Fellow NASCAR HOFer Cale Yarborough, however, was nipping at the heels of King's boots. Cale had nine wins headed into North Wilkesboro - four of which were on short tracks at Nashville and Martinsville plus a season sweep of Bristol.
Racing certainly has its share of challenges and controversies today. Attendance and ratings erosion, charters, stage racing, retirements of popular drivers, influx of new ones, etc. A continual refrain is they need to get back to like it was back in the day.
If back in the day references 1974, folks may need to rethink their image of a racing renaissance. The distance of the races during the season were cut by 10 percent as a good faith gesture by NASCAR to help the country with the OPEC energy crisis. Were ticket prices cut by 10 percent? Not that I'm aware of.
Also, despite the series sponsorship by Winston cigarettes, many teams struggled to race regularly and competitively. Winston's entitlement funding wasn't sufficient to create wealth throughout the field, and TV funding was non-existent. Teams needed sizable payouts from individual track promoters to make their risk worth the effort.
North Wilkesboro was one of the tracks identified by many drivers as having an inadequate purse. As was the custom for many years, the Wood Brothers and David Pearson skipped Wilkesboro. The race also was without Bobby Allison, but his absence was because of an issue with his car rather than a complaint about the purse.
|Source: Greenwood SC Index-Journal|
Fans likely shook their heads at the high attrition rate. Only twelve of thirty entrants were still around for the finish. Seven cars headed for their trailers by lap 50.
Petty and Yarborough seemed to be evenly matched during the first half of race. An unscheduled pit stop for a cut tire, however, put the 43 a bit behind Cale's Chevy. The gap between the two widened later during an errant stop by the generally reliable, Dale Inman-led Petty Enterprises crew. During a scheduled four-tire change, the Petty crew apparently jacked both sides of the car at the same time. When the right side was dropped, however, the car slid right and fell off the left side jack. The miscue put Petty nearly two laps down to the leader.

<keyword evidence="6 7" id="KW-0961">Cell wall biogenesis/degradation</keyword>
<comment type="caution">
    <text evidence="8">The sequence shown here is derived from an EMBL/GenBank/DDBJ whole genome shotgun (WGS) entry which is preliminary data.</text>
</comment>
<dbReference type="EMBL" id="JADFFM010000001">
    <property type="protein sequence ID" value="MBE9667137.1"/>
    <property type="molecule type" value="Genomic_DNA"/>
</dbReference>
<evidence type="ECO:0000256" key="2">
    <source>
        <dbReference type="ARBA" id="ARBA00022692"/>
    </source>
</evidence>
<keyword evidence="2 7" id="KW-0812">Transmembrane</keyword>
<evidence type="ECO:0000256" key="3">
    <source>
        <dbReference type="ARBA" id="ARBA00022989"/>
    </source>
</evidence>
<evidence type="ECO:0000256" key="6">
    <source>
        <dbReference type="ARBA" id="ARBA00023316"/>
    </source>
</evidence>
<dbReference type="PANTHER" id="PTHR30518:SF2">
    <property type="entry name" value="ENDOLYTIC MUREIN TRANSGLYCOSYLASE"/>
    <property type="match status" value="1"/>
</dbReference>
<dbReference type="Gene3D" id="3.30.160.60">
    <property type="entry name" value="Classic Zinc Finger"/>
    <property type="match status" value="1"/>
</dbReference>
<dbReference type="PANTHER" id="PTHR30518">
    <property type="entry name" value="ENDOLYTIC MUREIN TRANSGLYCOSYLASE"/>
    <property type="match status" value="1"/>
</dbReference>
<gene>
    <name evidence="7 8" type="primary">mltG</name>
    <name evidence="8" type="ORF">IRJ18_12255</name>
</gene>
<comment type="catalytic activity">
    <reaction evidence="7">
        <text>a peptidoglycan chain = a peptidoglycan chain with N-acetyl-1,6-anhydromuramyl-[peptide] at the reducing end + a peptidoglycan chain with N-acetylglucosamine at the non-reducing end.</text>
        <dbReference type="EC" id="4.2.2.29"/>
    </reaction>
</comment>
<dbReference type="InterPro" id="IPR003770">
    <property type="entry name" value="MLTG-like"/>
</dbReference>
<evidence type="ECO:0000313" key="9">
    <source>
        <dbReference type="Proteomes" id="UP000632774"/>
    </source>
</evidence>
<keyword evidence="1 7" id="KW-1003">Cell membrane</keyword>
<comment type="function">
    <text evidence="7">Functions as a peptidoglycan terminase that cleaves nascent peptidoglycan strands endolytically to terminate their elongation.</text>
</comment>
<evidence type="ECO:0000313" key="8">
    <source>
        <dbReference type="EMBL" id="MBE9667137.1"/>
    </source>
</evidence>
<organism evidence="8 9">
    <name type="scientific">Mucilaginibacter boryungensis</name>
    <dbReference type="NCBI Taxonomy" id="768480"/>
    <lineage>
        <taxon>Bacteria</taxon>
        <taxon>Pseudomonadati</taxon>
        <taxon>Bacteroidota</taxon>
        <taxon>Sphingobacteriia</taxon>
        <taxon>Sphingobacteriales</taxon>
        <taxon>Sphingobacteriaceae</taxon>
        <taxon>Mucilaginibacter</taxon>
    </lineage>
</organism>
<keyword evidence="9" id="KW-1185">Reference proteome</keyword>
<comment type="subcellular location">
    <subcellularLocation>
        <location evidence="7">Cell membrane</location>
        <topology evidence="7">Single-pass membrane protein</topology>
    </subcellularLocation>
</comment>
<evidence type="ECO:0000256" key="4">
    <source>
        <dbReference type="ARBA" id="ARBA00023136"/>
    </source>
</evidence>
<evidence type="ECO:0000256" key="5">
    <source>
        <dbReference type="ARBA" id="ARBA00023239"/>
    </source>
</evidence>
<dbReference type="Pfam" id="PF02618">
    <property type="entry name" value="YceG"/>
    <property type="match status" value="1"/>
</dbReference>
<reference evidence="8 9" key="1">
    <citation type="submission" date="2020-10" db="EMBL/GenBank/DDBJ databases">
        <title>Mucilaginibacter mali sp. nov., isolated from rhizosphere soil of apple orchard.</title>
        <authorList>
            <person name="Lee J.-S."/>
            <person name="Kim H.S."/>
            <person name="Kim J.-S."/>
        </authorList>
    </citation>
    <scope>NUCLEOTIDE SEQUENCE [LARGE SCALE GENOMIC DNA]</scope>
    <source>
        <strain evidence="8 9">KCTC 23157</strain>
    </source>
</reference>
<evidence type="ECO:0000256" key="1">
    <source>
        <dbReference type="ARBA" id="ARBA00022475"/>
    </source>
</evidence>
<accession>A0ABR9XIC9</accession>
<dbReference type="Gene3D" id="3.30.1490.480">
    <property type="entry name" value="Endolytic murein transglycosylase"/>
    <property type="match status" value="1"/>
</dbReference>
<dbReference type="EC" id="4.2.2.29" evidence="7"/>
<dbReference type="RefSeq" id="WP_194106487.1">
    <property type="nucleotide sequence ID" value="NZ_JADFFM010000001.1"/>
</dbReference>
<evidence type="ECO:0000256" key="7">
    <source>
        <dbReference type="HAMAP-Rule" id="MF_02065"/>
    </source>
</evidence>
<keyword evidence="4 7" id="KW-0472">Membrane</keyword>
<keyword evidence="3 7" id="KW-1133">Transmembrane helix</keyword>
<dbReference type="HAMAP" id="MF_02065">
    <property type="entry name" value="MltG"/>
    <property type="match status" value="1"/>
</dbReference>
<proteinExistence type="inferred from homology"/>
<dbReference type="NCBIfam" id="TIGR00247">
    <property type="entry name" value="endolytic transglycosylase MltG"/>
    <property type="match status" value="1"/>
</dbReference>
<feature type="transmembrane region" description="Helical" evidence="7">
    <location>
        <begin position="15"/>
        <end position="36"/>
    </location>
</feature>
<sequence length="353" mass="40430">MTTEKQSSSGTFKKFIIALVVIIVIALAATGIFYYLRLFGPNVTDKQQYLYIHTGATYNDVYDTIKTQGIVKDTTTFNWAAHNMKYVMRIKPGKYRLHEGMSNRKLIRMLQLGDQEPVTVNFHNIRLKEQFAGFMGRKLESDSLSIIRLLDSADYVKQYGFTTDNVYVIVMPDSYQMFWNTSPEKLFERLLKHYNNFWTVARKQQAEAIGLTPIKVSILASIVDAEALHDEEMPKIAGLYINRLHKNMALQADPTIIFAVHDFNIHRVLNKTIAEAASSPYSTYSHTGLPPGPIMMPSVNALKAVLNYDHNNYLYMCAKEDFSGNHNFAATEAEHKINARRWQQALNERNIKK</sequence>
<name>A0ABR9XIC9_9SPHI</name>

Throughout the second half of the race, Cale led lap after lap after lap. Petty never lost his focus though and kept his acceleration and braking rhythm rockin'. He made up his lost laps and went back to the point with 100 to go. His time was brief though as he led for 25 laps before returning the lead to Yarborough.
Cale once again seized the top spot with 75 laps to go, poured on the steam, and within about 15 laps was in a position to put the STP Dodge a lap down...again. Petty seemed to find a new gear, however, and he again pulled away from the Junior Johnson-prepared #11 Chevy. Just as he nearly lost a lap, he seemed to effortlessly make it back.
Petty's 43 dogged Cale down the stretch. With four laps to go, the King closed in tightly and attempted to pass Yarborough. As he did so, however, Coo Coo Marlin poo-poo'd an engine. The yellow flag was displayed, and Cale got the checkers a few laps later as the race ended under caution. The race was the 16th of 31 times Petty and Yarborough finished in the top two spots.
|Source: Colbert Seagraves|
|Source: High Point Enterprise|